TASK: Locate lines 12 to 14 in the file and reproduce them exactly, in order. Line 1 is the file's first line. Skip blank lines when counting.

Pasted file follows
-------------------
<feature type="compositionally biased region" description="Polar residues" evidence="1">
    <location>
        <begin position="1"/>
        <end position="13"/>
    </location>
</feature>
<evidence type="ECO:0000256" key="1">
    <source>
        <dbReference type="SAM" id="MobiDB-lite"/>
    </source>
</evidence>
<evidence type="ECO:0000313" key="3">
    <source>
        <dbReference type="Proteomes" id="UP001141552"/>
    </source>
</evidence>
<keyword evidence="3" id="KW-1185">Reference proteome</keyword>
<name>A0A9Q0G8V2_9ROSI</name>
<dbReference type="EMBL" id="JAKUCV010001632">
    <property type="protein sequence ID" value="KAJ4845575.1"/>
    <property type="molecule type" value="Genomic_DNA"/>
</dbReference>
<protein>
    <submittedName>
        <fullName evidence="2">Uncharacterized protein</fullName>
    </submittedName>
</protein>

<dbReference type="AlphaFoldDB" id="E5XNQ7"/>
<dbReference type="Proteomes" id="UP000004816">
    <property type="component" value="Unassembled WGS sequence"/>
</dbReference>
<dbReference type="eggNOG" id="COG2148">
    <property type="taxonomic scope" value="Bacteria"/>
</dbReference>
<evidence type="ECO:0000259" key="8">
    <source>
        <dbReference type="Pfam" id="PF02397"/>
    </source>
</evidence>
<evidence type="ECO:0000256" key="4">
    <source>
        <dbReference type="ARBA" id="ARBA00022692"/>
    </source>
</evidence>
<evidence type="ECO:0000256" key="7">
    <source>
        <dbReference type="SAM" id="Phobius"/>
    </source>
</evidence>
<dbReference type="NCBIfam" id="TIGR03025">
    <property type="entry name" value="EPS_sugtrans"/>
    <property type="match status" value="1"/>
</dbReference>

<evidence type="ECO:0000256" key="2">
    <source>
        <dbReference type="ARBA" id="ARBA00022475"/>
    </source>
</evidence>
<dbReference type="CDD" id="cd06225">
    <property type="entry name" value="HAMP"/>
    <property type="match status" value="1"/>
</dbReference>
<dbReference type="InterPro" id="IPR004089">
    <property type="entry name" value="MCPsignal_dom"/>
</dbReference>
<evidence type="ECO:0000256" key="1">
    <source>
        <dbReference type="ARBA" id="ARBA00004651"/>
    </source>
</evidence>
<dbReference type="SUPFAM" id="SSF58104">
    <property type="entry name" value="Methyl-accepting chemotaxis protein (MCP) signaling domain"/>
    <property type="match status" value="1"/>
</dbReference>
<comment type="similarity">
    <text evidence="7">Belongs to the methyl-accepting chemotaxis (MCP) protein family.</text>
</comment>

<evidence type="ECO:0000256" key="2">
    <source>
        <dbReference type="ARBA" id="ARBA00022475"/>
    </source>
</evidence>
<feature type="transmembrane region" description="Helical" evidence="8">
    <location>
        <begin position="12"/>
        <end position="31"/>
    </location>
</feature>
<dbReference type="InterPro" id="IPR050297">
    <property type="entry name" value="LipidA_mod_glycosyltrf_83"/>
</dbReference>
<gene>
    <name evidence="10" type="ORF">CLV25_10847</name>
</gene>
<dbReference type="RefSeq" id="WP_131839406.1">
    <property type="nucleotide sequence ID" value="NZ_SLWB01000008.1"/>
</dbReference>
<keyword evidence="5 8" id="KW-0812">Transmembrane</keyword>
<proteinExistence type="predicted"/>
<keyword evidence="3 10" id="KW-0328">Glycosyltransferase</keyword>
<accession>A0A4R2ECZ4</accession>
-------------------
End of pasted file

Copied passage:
<evidence type="ECO:0000313" key="3">
    <source>
        <dbReference type="Proteomes" id="UP001141552"/>